Comey: DOJ official reacted to Trump exoneration requests saying 'God, I was hoping that would go away'

Former FBI Director James Comey told lawmakers that then-Acting Attorney General Dana Boente responded to President Trump's requests for a Justice Department statement that he was not under investigation in early 2017 by saying "in substance, 'Oh, God, I was hoping that would go away,'" according to a transcript released Tuesday.

Comey was responding to questions from Rep. Jim Jordan, R-Ohio, who noted that Comey repeatedly "referenced the fact that you are not investigating the president" in memos that formed the basis of his recently published book, "A Higher Loyalty."

"The president is pretty clear he would love for you to have made that information public, told the American people that the president, their president, the guy they elected, wasn't under investigation," Jordan said during Monday's hearing. "Why didn't you do that? Why wouldn't you just tell the American people he is not under investigation?"

Comey answered that he would not have made such a statement "without the approval and direction of the leadership of the Department of Justice" and added that "saying that publicly had significant consequences, both in terms of creating a duty to correct and potentially being misleading."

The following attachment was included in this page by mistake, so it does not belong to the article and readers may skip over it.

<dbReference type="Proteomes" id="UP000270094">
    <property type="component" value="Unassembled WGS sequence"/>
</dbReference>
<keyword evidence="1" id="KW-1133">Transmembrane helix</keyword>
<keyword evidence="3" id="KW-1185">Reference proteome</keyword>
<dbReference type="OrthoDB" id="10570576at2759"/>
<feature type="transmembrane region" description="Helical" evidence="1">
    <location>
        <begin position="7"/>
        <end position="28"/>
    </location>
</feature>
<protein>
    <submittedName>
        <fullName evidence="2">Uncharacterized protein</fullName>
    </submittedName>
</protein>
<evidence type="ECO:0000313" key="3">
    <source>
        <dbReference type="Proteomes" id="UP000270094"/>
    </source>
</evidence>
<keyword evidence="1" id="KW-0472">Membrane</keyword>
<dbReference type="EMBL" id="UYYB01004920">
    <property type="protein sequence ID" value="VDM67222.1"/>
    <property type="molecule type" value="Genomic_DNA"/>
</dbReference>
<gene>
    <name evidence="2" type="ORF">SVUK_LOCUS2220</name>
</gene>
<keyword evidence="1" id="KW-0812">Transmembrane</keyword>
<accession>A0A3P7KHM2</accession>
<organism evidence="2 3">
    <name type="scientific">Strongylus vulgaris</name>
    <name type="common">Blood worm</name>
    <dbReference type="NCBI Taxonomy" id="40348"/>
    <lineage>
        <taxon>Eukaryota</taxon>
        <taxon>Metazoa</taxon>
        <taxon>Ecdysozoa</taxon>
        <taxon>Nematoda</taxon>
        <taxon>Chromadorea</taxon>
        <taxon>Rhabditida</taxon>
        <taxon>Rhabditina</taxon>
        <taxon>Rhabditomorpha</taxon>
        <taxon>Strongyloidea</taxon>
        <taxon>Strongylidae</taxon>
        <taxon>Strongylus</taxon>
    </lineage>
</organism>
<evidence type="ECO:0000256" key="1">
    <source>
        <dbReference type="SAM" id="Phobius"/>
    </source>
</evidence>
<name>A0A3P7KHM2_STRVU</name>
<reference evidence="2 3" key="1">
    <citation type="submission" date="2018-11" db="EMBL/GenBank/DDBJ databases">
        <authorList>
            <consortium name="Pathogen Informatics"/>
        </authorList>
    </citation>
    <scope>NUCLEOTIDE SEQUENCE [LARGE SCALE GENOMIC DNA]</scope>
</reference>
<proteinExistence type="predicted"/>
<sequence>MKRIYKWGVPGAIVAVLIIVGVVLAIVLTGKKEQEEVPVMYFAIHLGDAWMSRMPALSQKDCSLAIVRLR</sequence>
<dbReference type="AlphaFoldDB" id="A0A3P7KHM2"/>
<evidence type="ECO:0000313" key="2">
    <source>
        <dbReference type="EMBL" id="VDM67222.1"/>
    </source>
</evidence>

According to Comey, Trump initially made his request for an exculpatory statement in a phone call on March 30, 2017.

"I relayed his request to the Acting Attorney General [Boente]," Comey said. "I didn't hear back."

Comey said Trump restated his request in a phone call less than two weeks later.

"[The president] says, 'What did you do with what I had asked?'" Comey told lawmakers. "I told him I had given it to the Acting Attorney General. And we had a conversation where he said he understood the way to proceed."

After the call, Comey said his chief of staff called Boente and said: "The president just called. Wants to know what happened with that thing."

"And Mr. Boente's reaction was, in substance, 'Oh, God, I was hoping that would go away.'" Comey concluded.

Comey added that the matter did not come up again before Trump fired him on May 9 of that year.

Monday's interview of Comey was the second of two closed-door encounters ten days apart between the former FBI chief and the Republican-led House Judiciary and Oversight and Government Reform committees. The panels are wrapping up a year-long investigation of the Justice Department's actions before and after the 2016 presidential election.